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Sprayable Gras De Laquer type options?

Evening all.

A keen Spachtel user until Sikkens dropped it from their catalog and now fully converted to the Toupret equivalent and half way through doing a not insignificant conservatory.

Whilst doing it today with a huge amount of ledges, shoulders and glazing bars, I found myself wandering if there was a spray on equivalent? Sort of like the ‘high build’ spray on types used by the car bodywork guys.

Anyone know if that’s possible and if is as good as the Gras de Laquer? I’m getting way quicker and more productive at applying this now but interested if such a product does exist.

Cheers

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Check out this article, https://traditionalpainter.com/prestonett-gras-lacquer and read about Tekaloid. It is not sprayable, but brushable, so a step along the way.

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Interesting post, for top coat,i would be tempted if you want ultra high gloss finish,to use yacht enamel.

Actutally Andy, now you been kind enough to send that, I realise I have read it before. Great article and I will give that a go.

I’m 65% across the desert with this piece of work as it goes and into zen-like filling mode just now … so long as I can sustain that then all will be fine. But for another paint based finish I might just give that a crack.

Never used Tekaloid and good enough reason to give it a go.

To be honest Jason, I’ve got the top paint cracked over the last few years.

My approach is basically a copy of Andy’s article from a few years back.

I sand any rubbish off, tap any nails or such like down, smear a bit of Ronseal wood filler over, sand again, then two coats of Rubbol, then two coats Gras de Laquer then two coats XD. I’ve only ever done white and that’s near perfect even though I say so myself. Mind I’ve been shifting now to the Tikurilla products (thanks to recommendations from Howzz) and been starting to roll off and lay off which good success as well. Time consuming but I can do that.

I did use a yacht enamel for some decking work recently. it was accidently sourced but worked a treat from a protection POV I have to say.

Back again Andy … been looking for the Tekaloid product but not finding anything except enamels.

I think what the article is referring to is Tekaloid oil filler grey BC15 K93 but can not see anyone stocking or selling it anywere.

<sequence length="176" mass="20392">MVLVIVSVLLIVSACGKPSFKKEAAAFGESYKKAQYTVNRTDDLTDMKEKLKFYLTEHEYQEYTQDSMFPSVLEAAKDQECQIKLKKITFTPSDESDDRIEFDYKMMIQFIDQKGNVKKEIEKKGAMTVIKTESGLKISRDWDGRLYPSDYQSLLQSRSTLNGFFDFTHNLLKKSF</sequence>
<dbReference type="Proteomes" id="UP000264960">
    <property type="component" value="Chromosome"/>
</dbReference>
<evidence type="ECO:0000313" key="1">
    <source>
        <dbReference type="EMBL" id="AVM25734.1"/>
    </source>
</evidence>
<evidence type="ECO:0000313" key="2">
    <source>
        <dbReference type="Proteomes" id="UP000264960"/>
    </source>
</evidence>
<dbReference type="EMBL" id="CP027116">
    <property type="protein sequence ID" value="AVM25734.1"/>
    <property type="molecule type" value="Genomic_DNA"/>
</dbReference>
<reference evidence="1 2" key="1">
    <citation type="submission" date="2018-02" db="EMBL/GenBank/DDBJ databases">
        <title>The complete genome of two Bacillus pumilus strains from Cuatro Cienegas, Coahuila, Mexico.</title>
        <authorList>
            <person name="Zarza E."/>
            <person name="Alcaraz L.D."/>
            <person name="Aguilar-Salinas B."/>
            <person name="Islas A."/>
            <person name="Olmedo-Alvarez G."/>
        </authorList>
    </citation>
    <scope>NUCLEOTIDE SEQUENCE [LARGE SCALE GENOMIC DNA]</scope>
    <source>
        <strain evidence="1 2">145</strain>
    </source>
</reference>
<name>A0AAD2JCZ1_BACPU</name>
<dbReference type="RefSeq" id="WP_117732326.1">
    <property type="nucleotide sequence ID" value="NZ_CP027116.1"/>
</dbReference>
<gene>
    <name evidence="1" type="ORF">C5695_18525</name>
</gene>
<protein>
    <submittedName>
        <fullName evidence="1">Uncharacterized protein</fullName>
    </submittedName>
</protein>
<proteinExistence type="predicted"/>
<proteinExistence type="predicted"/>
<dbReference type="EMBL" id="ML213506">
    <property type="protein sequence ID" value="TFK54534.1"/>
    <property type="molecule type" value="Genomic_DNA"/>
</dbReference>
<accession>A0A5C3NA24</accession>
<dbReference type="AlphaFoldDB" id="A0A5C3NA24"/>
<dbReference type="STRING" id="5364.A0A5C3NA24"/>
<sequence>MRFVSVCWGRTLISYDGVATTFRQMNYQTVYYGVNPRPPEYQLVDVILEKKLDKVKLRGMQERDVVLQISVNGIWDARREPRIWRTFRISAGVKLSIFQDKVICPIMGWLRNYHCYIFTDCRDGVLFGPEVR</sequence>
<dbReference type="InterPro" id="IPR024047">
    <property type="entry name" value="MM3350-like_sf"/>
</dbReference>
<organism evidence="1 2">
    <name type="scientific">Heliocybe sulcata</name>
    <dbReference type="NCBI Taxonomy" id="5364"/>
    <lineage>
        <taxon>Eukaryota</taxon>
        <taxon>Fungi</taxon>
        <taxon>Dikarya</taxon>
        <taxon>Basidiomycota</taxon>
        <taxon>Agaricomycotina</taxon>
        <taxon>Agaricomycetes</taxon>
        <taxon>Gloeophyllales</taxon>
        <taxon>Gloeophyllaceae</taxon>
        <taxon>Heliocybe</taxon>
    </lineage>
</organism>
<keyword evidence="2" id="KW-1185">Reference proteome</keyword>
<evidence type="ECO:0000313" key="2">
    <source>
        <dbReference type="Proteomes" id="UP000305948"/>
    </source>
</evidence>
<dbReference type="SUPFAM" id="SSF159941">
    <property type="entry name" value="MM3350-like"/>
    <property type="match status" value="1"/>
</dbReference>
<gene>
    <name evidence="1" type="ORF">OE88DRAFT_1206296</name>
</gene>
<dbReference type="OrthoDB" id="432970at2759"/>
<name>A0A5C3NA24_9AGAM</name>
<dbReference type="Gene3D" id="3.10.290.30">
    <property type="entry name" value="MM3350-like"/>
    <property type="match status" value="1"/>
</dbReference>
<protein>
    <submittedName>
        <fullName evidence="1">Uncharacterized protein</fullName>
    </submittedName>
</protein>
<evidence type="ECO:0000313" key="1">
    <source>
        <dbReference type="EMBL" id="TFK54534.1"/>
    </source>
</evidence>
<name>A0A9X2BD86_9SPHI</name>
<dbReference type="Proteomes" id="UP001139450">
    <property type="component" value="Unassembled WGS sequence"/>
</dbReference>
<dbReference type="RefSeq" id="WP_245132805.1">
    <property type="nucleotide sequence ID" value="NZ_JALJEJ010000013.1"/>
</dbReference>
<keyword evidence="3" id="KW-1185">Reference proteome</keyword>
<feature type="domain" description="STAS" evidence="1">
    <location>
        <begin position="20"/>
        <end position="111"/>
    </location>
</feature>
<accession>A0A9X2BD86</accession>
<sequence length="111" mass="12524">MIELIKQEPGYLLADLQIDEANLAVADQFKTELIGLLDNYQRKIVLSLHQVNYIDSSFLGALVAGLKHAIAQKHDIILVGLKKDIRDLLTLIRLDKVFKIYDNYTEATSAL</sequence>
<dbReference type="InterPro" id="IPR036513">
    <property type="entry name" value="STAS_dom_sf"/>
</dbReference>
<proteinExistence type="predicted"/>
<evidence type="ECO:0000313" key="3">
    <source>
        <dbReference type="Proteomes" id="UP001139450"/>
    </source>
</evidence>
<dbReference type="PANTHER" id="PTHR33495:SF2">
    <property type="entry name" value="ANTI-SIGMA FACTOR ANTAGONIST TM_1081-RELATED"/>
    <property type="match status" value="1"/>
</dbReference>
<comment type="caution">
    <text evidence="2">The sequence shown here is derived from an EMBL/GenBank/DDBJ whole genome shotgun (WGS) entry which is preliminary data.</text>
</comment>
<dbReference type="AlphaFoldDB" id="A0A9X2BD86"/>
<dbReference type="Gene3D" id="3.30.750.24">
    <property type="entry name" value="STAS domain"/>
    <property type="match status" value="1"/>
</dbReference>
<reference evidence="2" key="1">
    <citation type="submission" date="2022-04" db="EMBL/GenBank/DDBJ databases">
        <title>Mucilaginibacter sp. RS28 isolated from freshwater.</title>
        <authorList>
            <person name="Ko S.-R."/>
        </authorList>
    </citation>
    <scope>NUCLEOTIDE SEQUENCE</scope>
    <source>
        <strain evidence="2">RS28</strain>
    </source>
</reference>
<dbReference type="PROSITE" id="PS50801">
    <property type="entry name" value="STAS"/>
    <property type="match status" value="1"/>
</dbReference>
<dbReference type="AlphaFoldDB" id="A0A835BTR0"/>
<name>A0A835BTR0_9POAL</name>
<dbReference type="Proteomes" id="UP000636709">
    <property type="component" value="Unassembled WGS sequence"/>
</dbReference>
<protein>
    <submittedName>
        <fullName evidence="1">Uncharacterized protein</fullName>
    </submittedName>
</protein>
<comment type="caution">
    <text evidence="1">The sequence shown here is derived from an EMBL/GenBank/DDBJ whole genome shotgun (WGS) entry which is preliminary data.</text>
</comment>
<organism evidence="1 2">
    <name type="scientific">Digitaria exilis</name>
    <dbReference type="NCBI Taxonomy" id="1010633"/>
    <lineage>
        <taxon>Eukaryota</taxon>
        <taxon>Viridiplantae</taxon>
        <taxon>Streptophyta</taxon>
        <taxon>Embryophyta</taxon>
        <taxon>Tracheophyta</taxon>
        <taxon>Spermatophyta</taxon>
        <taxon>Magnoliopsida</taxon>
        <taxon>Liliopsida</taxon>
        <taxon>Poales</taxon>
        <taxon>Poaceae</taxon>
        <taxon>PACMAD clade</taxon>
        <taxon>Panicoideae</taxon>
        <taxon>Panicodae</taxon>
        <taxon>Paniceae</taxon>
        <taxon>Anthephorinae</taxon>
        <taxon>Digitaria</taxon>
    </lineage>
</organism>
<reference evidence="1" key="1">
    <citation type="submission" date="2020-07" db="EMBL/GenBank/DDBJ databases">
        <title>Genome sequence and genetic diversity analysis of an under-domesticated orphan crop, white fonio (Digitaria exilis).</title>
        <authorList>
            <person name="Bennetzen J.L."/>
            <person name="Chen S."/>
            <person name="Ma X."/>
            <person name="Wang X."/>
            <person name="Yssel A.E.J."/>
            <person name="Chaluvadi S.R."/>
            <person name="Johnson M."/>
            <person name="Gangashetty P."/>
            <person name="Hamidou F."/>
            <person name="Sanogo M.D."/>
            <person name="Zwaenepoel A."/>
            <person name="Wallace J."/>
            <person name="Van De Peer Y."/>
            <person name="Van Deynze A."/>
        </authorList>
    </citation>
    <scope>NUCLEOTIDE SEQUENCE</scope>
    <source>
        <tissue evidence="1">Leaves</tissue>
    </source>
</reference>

Is not one of those cool decorating products gone to the sky is it?

I agree that yacht enamel comes up great, and we assume it is the best paint you can get, being formulated for standing up to exterior wet/salt water/UV. It is absolutely what you want for a boat, but it is not necessarily the best product for a front door or house exterior. I don’t have any data on yacht enamel formulations, but I do know for instance, that exterior eggshell is much more flexible than interior eggshell. Also durability is aimed at withstanding wind and rain, not so much greasy fingers and hefty boots. Therefore, albeit without the science at my finger tips to back me up! I would assume that yacht enamel is great on a front door, but not necessarily better than quality house paint.

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Great reply Andy, as you no datasheets hold the key,epifanes yacht enamel, non yellowing,siliconized,alkyed resin,miniumal dirt adhesion and long lasting gloss,its also
suited for interiors of boat,and areas,where the boat could attract dirt,so if your painting, in an area like seafront, it would probably be a good choice.Iam going to post some photos,on sample pieces of wood to see,which produces the highest shine,and durabilty,will do a tape test coin test,and what will be the easiest to apply.

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Be interested see those Jason and which paints you use for each.

The dirt adhesion is interesting. My first experiment with oils and fillers was on the front of our place which borders a modest busy road … the dust it kicks up is surprising and the filled, sanded and oil top coats definitely help the dust and dirt not stick.